Banco Nacional de Cuba v. SabbatinoAnnotate this Case
376 U.S. 398 (1964)
U.S. Supreme Court
Banco Nacional de Cuba v. Sabbatino, 376 U.S. 398 (1964)
Banco Nacional de Cuba v. Sabbatino
Argued October 22-23, 1963
Decided March 23, 1964
376 U.S. 398
Respondent American commodity broker contracted with a Cuban corporation largely owned by United States residents to buy Cuban sugar. Thereafter, subsequent to the United States Government's reduction of the Cuban sugar quota, the Cuban Government expropriated the corporation's property and rights. To secure consent for shipment of the sugar, the broker, by a new contract, agreed to make payment for the sugar to a Cuban instrumentality which thereafter assigned the bills of lading to petitioner, another Cuban instrumentality, and petitioner instructed its agent in New York to deliver to the broker the bills of lading and sight draft in return for payment. The broker accepted the documents, received payment for the sugar from its customer, but refused to deliver the proceeds to petitioner's agent. Petitioner brought this action for conversion of the bills of lading to recover payment from the broker and to enjoin from exercising dominion over the proceeds a receiver who had been appointed by a state court to protect the New York assets of the corporation. The District Court concluded that the corporation's property interest in the sugar was subject to Cuba's territorial jurisdiction, and acknowledged the "act of state" doctrine, which precludes judicial inquiry in this country respecting the public acts of a recognized foreign sovereign power committed within its own territory. The court nevertheless rendered summary judgment against the petitioner, ruling that the act of state doctrine was inapplicable when the questioned act violated international law, which the District Court found had been the case here. The Court of Appeals affirmed, additionally relying upon two State Department letters which it took as evidencing willingness by the Executive Branch to a judicial testing of the validity of the expropriation.
1. The privilege of resorting to United States courts being available to a recognized sovereign power not at war with the United States, and not being dependent upon reciprocity of treatment, petitioner has access to the federal courts. Pp. 376 U. S. 408408-412.
2. The propriety of the taking was not governed by New York law, since the sugar itself was expropriated. P. 376 U. S. 413.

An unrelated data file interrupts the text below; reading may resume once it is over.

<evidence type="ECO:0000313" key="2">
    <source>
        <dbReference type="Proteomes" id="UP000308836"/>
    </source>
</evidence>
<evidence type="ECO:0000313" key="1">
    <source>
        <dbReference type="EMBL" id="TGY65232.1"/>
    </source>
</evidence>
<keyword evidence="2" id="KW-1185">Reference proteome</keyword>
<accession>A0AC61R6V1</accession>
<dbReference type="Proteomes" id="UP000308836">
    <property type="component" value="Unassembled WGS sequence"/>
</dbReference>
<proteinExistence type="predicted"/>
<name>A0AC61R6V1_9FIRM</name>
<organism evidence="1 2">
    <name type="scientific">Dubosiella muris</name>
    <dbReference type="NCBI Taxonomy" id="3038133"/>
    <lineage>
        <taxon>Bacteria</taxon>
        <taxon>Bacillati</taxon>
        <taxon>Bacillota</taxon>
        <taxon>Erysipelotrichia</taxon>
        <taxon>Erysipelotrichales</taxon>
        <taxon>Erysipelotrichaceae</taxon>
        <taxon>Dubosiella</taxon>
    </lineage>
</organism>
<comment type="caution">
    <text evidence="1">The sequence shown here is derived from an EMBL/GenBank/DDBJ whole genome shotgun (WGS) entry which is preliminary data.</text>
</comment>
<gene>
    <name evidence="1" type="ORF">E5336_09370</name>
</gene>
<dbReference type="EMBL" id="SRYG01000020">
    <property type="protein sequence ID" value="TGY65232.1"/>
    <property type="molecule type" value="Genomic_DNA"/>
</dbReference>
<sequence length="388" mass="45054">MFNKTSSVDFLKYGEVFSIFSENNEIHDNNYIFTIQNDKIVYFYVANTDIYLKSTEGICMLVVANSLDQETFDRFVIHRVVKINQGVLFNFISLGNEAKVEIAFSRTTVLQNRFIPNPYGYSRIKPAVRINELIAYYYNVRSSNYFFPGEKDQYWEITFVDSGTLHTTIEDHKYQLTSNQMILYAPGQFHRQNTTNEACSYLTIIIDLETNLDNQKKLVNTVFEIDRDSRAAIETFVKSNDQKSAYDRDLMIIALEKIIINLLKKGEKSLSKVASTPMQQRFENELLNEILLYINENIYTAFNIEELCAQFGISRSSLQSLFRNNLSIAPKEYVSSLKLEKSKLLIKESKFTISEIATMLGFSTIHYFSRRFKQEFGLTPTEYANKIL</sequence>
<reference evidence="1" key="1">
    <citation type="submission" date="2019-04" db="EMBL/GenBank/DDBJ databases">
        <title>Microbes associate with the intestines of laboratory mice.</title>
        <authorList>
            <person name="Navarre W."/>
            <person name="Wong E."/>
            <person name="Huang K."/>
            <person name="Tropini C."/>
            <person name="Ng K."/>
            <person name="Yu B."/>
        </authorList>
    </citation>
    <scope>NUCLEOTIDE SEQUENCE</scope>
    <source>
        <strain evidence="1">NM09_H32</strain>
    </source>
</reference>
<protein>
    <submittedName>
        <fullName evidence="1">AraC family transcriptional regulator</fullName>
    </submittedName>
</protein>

3. This suit is not uncognizable in American courts as being one to enforce the "public" acts of a foreign state, since the expropriation law here involved had been fully executed within Cuba. Pp. 376 U. S. 413-415.
4. The Government's uncontested assertion that the two State Department letters expressed only the then wish of the Department to avoid commenting on the litigation, obviates the need for this Court to pass upon the "Bernstein exception" to the act of state doctrine, under which a court may respond to a representation by the Executive Branch that, in particular circumstances, it does not oppose judicial consideration of the foreign state's act. Pp. 376 U. S. 418-420.
5. The scope of the act of state doctrine must be determined according to federal law. Pp. 376 U. S. 421-427.
6. The act of state doctrine applies and is desirable with regard to a foreign expropriation even though the expropriation allegedly violates customary international law. Pp. 376 U. S. 427-437.
(a) Disagreement exists as to relevant standards of international law concerning a State's responsibility toward aliens. P. 376 U. S. 430.
(b) The political branch can more effectively deal with expropriation than can the Judicial Branch. Pp. 376 U. S. 431-432.
(c) Conflicts between the Judicial and Executive Branches could hardly be avoided were the judiciary to adjudicate with respect to the validity of expropriations. Even if the combination alleged in this case of retaliation, discrimination, and inadequate compensation made the expropriation here violative of international law, a judicial determination to that effect would still be unwise as involving potential conflict with or embarrassment to the Executive Branch in later litigation. Pp. 376 U. S. 432-433.
7. A foreign country's status as a plaintiff does not make the act of state doctrine inapplicable. Pp. 376 U. S. 437-438.
307 F. 2d 845 reversed and remanded.